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scientific articles

Sickle cell disease, sickle trait and the risk for venous thromboembolism: A systematic review and meta-analysis

key information

source: Thrombosis journal

year: 2018

authors: Noubiap JJ, Temgoua MN, Tankeu R, Tochie JN, Wonkam A, Bigna JJ


Globally, sickle cell disease (SCD) is one of the most common haemoglobinopathy. Considered a public health problem, it leads to vessel occlusion, blood stasis and chronic activation of the coagulation system responsible for vaso-occlussive crises and venous thromboembolism (VTE) which may be fatal. Although contemporary observational studies suggest a relationship between SCD or sickle trait (SCT) and VTE, there is lack of a summary or meta-analysis data on this possible correlation. Hence, we propose to summarize the available evidence on the association between SCD, SCT and VTE including deep vein thrombosis (DVT) and pulmonary embolism (PE).

We searched PubMed and Scopus to identify all cross-sectional, cohort and case-control studies reporting on the association between SCD or SCT and VTE, DVT or PE in adults or children from inception to April 25, 2017. For measuring association between SCD or SCT and VTE, DVT, or PE, a meta-analysis using the random-effects method was performed to pool weighted odds ratios (OR) of risk estimates.

From 313 records initially identified from bibliographic databases, 10 studies were eligible and therefore included the meta-analysis. SCD patients had significantly higher risk for VTE (pooled OR 4.4, 95%CI 2.6-7.5, p < 0.001), DVT (OR 1.1, 95% CI 1.1-1.2, p < 0.001) and PE (pooled OR 3.7, 95% CI 3.6-3.8, p < 0.001) as compared to non SCD-adults. A higher risk of VTE (OR 33.2, 95% CI 9.7-113.4, p < 0.001) and DVT (OR 30.7, 95% CI 1.6-578.2, p = 0.02) was found in pregnant or postpartum women with SCD as compared to their counterparts without SCD. Compared to adults with SCT, the risk of VTE was higher in adults with SCD (pooled OR 3.1, 95% CI 1.8-5.3, p < 0.001), and specifically in SCD pregnant or postpartum women (OR 20.3, 95% CI 4.1-102, p = 0.0003). The risk of PE was also higher in adults with SCD (OR 3.1, 95% CCI 1.7-5.9, p = 0.0004) as compared to those with SCT. The risk of VTE was higher in individuals with SCT compared to controls (pooled OR 1.7, 95% CI 1.3-2.2, p < 0.0001), but not in pregnant or postpartum women (OR 0.9, 95% CI 0.3-2.9, p = 0.863). Compared to controls, SCT was associated with a higher risk of PE (pooled OR 2.1, 95% CI 1.2-3.8, p = 0.012) but not of DVT (pooled OR 1.2, 95% CI 0.9-1.7, p = 0.157).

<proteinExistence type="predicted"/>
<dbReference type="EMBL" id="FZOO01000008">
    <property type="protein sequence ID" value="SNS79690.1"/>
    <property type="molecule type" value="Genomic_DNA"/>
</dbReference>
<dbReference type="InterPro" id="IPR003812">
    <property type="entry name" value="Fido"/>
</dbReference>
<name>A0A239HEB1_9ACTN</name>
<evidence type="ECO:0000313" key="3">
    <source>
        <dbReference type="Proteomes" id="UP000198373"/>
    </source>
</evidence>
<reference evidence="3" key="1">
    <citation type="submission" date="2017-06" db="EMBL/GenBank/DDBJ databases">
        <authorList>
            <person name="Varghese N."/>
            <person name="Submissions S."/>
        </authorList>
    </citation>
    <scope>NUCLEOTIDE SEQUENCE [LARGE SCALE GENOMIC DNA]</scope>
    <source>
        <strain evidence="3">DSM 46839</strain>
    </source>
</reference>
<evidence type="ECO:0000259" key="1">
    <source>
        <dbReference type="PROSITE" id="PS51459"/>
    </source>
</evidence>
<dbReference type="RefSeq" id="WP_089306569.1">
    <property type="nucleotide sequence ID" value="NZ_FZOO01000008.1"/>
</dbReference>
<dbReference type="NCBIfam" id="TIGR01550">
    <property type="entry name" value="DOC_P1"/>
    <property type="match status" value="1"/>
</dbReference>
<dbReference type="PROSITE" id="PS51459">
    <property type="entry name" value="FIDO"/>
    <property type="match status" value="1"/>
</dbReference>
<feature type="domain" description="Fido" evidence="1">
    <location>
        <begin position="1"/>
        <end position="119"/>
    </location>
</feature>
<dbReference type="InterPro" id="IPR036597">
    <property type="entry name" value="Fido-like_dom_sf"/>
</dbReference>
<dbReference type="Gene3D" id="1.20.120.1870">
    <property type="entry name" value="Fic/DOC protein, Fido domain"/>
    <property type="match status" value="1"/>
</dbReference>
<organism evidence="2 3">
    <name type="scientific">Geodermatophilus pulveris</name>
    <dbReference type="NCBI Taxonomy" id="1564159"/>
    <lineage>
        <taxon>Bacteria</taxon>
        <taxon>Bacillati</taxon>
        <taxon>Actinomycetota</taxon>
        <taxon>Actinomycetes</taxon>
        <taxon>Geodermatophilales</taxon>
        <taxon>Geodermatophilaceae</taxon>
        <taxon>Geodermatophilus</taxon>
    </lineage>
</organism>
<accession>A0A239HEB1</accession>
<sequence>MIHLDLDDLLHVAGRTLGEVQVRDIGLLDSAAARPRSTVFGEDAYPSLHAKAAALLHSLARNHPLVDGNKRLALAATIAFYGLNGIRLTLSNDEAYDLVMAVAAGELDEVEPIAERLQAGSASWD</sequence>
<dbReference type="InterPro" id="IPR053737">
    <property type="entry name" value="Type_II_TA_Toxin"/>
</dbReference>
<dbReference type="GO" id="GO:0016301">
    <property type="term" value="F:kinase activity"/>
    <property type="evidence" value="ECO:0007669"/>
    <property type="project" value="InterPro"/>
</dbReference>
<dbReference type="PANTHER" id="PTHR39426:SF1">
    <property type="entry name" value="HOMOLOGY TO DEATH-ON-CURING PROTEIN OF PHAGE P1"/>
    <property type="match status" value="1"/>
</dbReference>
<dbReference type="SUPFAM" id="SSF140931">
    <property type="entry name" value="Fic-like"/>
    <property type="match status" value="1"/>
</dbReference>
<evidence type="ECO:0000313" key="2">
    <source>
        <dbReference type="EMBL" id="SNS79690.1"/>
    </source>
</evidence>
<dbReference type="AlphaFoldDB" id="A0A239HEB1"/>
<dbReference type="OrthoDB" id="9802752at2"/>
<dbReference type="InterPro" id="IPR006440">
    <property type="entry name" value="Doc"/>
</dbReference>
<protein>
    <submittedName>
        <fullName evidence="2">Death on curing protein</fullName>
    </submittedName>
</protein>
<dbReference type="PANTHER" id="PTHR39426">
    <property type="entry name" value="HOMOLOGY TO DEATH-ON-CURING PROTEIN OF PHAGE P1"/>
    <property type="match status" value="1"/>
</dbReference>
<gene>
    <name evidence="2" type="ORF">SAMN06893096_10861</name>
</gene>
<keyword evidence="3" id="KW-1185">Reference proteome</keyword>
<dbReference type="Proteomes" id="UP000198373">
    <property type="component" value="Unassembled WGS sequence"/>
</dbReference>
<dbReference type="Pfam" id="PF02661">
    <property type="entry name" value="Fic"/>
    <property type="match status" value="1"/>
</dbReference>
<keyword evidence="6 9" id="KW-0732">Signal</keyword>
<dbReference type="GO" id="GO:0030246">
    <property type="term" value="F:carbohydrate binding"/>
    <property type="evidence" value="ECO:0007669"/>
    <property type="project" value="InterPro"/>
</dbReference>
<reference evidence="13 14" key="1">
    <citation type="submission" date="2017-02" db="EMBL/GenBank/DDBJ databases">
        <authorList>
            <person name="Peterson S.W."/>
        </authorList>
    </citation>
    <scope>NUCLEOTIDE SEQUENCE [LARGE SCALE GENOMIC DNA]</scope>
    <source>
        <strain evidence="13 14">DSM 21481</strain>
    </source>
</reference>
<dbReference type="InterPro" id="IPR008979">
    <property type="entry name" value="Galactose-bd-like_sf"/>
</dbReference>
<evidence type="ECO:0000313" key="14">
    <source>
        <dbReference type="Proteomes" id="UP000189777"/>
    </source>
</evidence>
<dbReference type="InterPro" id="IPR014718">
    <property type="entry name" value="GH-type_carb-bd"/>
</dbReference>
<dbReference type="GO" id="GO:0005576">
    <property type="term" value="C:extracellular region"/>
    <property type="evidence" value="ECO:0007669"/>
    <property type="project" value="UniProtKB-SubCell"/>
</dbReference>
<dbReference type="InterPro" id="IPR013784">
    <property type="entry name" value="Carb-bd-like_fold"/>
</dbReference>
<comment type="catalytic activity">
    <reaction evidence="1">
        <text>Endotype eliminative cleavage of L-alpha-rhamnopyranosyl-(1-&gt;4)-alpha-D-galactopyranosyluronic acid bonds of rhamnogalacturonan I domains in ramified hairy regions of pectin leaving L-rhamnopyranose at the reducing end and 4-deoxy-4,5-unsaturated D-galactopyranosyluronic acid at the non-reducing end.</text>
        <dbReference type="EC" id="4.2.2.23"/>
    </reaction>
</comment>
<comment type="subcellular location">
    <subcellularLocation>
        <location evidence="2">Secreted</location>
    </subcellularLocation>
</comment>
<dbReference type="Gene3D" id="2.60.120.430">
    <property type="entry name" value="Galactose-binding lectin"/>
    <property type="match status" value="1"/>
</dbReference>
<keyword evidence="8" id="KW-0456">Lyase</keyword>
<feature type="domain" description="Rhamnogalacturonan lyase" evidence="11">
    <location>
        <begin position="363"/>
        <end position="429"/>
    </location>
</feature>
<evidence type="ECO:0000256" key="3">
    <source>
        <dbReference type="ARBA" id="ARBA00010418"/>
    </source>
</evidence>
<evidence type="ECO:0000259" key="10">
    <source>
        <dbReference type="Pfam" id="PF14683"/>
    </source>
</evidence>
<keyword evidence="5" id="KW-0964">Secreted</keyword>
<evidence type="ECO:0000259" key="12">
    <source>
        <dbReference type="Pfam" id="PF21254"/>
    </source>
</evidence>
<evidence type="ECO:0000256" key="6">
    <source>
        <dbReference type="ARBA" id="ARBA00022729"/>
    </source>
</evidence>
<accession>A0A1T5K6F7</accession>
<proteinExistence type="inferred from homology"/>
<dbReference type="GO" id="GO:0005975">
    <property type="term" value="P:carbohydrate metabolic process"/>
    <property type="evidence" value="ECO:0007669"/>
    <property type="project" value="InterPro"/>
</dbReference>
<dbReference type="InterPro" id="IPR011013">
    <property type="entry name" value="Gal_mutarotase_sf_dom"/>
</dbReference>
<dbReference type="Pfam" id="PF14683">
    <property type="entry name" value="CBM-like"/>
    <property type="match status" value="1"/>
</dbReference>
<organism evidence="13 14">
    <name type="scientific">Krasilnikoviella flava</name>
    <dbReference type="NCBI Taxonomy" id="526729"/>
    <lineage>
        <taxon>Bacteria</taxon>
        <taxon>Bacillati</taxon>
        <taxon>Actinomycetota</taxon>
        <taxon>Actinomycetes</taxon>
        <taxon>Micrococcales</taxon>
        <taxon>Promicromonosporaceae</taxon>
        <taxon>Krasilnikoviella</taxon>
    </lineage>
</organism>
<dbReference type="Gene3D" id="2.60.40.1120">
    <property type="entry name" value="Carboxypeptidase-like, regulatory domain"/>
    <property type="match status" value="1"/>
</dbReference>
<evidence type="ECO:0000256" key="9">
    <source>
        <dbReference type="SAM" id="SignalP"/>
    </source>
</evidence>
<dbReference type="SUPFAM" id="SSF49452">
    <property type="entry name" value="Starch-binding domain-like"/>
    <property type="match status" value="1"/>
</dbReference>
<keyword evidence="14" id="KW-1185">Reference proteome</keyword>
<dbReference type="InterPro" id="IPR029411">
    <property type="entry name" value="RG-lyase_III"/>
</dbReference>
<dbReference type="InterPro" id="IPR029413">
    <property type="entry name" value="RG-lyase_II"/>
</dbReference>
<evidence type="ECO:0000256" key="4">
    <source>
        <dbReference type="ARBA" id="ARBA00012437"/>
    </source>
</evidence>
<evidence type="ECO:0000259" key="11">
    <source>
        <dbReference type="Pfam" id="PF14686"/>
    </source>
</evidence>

Individuals with SCD, especially pregnant or postpartum women, might have a higher risk of VTE compared to the general population. SCT might also increases the risk of VTE. However, currently available data are not sufficient to allow a definite conclusion. Further larger studies are needed to provide a definitive conclusion on the association between SCD, SCT and VTE.

organization: Groote Schuur Hospital and University of Cape Town, South Africa; University of Yaoundé 1, Cameroon; Centre Pasteur of Cameroon, Cameroon; University of Paris Sud XI, France

DOI: 10.1186/s12959-018-0179-z

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